India's application for a membership into the elite Nuclear Suppliers Group (NSG) was discussed at the plenary session of the NSG in Seoul, South Korea on 23 June.
India's application for a membership into the NSG will again come up for hearing at a special session of the 48-member grouping in Seoul late on 23 June, according to sources. NSG controls the global trade in nuclear fuel and technology.
India wants to become a member of the NSG to get better access to low-cost, clean nuclear energy. Several countries including the US, UK and France have publicly backed India's bid but China remains the biggest obstacle.
China has expressed strong objection against an exception being granted to India in joining NSG. Beijing has argued that application of countries that have not signed the non-proliferation treaty (NPT) should be treated as a whole.
PM Narendra Modi is expected to seek China's support for membership when he will meet Chinese President Xi Jinping in Tashkent later today.
Induction to NSG group is done through unanimity voting and even one "no" vote can end India's hope to get included in the group that aims to prevent the proliferation of nuclear arms by restricting the sale of items that can be used in making them.
It was not immediately clear that whether the discussion on India's membership, which is strongly opposed by China, and few other countries will come up informally or in a more formal way.
Indian diplomats, led by Foreign Secretary S Jaishankar, are here to lobby, although they are not the participants at the plenary in the absence of India's membership.
The Indian team includes Amandeep Gill, head of 'Disarmament and International Security' division in the External Affairs Ministry.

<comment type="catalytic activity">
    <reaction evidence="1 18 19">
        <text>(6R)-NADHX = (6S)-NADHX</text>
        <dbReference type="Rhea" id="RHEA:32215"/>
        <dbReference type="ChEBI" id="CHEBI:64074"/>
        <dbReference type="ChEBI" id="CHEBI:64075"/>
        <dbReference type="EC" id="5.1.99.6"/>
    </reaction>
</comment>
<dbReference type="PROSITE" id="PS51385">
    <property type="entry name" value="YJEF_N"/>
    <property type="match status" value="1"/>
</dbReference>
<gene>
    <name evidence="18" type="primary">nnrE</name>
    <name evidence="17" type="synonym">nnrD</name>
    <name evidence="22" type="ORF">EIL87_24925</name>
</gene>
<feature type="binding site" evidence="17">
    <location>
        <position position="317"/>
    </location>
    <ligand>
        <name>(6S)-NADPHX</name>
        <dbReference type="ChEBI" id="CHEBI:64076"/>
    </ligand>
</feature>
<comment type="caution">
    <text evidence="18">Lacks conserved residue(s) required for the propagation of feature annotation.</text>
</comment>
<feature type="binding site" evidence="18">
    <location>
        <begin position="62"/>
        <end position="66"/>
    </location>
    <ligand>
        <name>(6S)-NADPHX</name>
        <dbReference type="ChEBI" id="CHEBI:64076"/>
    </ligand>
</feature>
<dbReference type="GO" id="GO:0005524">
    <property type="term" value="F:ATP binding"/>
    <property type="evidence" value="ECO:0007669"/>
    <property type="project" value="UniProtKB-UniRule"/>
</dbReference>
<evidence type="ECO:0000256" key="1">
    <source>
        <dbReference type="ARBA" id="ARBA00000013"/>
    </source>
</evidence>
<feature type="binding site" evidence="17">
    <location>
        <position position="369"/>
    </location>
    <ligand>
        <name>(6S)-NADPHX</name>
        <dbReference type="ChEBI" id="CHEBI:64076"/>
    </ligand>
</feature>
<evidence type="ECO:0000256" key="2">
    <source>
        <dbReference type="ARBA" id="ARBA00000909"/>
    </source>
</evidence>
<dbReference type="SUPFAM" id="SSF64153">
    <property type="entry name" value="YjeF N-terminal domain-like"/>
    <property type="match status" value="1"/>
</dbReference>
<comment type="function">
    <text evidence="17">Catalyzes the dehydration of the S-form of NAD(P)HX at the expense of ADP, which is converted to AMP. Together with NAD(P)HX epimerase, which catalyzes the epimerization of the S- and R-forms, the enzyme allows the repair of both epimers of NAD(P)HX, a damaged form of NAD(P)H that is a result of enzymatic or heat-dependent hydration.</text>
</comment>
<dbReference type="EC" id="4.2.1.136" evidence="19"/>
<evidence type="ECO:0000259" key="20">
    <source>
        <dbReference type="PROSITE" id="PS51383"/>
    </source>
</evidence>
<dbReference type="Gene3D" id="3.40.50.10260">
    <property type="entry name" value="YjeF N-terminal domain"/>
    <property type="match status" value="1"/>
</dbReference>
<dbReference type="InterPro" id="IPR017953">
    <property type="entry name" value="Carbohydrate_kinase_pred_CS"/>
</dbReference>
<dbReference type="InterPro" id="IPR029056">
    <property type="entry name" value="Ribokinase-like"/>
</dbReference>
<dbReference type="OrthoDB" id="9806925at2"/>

About 300 participants from 48 member countries are attending the plenary which was preceded by official-level session that began on June 20, according to the South Korean Foreign Ministry.
While the US and France have issued statements ahead of the plenary strongly supporting India's case and asking members to back New Delhi, China has been unrelenting in its opposition harping on the need to have a criteria for non-NPT countries like India and clubbing India's case with that of Pakistan for which it is batting.
Roughly 20 countries are backing India's case fully but given that the decisions in NSG are taken by consensus, India faces an uphill task.
India is seeking membership of NSG to enable it to trade in and export nuclear technology.
The access to the NSG, which regulates the global trade of nuclear technology, is expected to open up the international market for energy-starved India, which has an ambitious energy generation programme. India is looking at 63,000 MW energy requirement through nuclear programme by 2030.
The NSG looks after critical issues relating to nuclear sector and its members are allowed to trade in and export nuclear technology. Membership of the grouping will help India significantly expand its atomic energy sector.